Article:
Meet WendyW, Instagram photographer. Since 2008, Wendy Whelan, the former principal dancer with the New York City Ballet, has taken viewers behind the red velvet curtain with her iPhone photographs. PUBLIC, the gallery of Louisville Visual Art (formerly the Louisville Visual Art Association), and the Kentucky Center for the Performing Arts have partnered to bring Whelan to Louisville for a dance performance on May 23 (see the staffpick in this issue) and to display her photographs in the traveling show “Vantage Point.”
Her creativity, greatly appreciated in the performing arts, extends to visual art as well. Whelan said she liked to draw as a child growing up in Louisville and has been exposed to professional photography through the work of her husband, David Michalek. He encouraged her to experiment (“I love filters,” she says), thus letting it become an “outlet for my creativity. [It lets me] possess something creative that I do.”
This is what she does on her time off. The images are seemingly spontaneous, even when posed. “I like to show the secret side of our world that people don’t usually get to see,” Whelan explains. “I fell in love with dance when I could see the inside workings of it … the backstage. I find, being a dancer, all of the work and your creativity and your focus goes to a product that in the end disappears, and by taking a photograph, you get to keep it.”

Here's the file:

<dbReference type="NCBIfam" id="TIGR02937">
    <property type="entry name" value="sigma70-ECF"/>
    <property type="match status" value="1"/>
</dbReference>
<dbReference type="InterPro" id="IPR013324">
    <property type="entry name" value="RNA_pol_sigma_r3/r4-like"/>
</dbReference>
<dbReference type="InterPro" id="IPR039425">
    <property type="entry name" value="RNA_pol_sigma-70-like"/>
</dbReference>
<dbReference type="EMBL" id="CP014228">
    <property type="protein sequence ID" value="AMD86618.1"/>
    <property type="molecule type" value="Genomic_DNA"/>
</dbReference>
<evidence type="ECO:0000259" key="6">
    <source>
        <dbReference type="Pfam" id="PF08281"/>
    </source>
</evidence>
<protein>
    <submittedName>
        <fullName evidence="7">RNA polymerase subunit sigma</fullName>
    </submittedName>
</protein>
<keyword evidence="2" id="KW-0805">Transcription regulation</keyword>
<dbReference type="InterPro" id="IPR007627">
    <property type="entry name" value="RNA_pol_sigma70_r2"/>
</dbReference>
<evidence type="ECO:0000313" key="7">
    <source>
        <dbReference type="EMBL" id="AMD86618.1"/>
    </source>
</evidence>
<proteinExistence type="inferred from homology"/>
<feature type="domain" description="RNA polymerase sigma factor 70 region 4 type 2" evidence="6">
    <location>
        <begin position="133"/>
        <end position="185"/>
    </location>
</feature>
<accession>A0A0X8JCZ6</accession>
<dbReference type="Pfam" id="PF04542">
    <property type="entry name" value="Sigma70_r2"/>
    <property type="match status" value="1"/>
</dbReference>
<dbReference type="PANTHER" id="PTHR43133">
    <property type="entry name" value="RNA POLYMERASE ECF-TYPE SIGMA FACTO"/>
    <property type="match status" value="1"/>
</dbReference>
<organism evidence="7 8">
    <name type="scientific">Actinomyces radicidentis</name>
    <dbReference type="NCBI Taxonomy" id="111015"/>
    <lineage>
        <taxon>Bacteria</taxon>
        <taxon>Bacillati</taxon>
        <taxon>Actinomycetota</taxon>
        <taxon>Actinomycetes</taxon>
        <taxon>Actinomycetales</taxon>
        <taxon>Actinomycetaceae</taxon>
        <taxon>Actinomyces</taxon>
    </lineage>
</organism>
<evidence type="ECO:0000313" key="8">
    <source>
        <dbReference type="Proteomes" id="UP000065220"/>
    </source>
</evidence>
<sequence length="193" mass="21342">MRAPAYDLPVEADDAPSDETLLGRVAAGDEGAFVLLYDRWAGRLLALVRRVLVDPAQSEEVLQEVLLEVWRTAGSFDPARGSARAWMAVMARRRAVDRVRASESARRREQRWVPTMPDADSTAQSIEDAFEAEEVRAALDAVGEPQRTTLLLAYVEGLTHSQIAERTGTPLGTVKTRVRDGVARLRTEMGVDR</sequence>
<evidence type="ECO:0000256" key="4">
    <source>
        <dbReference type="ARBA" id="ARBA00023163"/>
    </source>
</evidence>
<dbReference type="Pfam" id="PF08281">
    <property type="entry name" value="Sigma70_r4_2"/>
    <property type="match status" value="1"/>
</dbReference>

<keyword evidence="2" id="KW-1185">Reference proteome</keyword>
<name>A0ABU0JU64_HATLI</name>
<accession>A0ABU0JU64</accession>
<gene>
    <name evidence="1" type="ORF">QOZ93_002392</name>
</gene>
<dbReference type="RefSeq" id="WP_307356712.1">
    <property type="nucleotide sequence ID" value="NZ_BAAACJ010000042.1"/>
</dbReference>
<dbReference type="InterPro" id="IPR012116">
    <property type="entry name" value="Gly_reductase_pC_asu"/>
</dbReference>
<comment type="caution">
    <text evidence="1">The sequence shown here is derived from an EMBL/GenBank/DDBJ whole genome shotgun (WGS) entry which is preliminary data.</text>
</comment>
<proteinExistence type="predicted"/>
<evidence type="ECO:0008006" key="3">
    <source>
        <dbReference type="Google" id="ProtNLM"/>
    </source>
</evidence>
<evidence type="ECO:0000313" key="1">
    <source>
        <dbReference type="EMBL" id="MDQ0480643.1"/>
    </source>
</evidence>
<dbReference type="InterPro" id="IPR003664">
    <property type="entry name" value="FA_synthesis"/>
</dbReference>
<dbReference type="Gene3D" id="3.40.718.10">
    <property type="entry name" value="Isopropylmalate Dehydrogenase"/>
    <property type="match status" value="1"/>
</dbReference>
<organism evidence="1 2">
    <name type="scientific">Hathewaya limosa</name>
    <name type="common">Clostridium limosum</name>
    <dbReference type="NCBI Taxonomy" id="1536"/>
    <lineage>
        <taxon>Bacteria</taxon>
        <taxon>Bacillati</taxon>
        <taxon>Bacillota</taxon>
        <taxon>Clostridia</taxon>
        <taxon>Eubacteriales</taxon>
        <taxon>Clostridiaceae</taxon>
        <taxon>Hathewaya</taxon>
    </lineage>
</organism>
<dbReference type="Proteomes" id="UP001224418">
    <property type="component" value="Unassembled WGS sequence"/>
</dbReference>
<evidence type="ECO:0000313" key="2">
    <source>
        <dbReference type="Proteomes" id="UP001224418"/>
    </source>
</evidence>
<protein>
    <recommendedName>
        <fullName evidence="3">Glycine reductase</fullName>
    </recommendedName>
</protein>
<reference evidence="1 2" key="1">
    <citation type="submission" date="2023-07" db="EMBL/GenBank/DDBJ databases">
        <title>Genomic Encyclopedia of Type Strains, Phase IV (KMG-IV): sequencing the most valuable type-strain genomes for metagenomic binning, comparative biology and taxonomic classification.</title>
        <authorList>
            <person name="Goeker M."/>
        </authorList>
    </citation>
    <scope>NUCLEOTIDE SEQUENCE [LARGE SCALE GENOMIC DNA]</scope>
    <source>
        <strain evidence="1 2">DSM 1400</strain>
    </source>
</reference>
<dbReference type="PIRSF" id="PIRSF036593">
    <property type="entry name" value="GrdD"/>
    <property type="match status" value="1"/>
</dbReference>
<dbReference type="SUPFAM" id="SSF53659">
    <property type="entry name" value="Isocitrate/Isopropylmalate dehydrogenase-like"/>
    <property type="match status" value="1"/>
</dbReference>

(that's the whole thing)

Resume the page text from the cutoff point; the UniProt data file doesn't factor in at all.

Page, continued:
The highlight of the show is “Shooting Stars,” featuring Whelan as the Sugar Plum Fairy. She knew that performance was “the very last ‘Nutcracker’ of my life” and that a selfie was in order. The resulting photograph has her resembling a toy in a claw arcade machine as she sits among the props. There’s a touch of humor or the unusual in most of her images.
Colleagues are fair game, such as Janie Taylor, Julie Kent and Ashley Bouder. Ballerinas are used to awkward poses, so it is second nature for Whelan to capture her fellow dancers in indirect ways. “I like to take photographs of people I know really well,” she says. “[It’s] fun to capture backstage things, … to show the secret side of our world.”
There are images of multitudes of makeup and costumes. Some of the best backstage “secrets” shown are photographs from the practice studios. The shots of the School of American Ballet students and New York City Ballet classes give just a glimpse of the concentration, flexibility and stamina needed. Yet Whelan makes a dancer’s dog the focus!
Whelan retired from the New York City Ballet in 2014 but is not ready to retire from dance. She likes a challenge; the dance program “Restless Creature,” soon to be performed at the Brown Theatre, is part of the Wendy Whelan New Works Initiative. Her curiosity, a component present in her professional life, is part of what attracts viewers to her photography. That and a peek behind the curtain.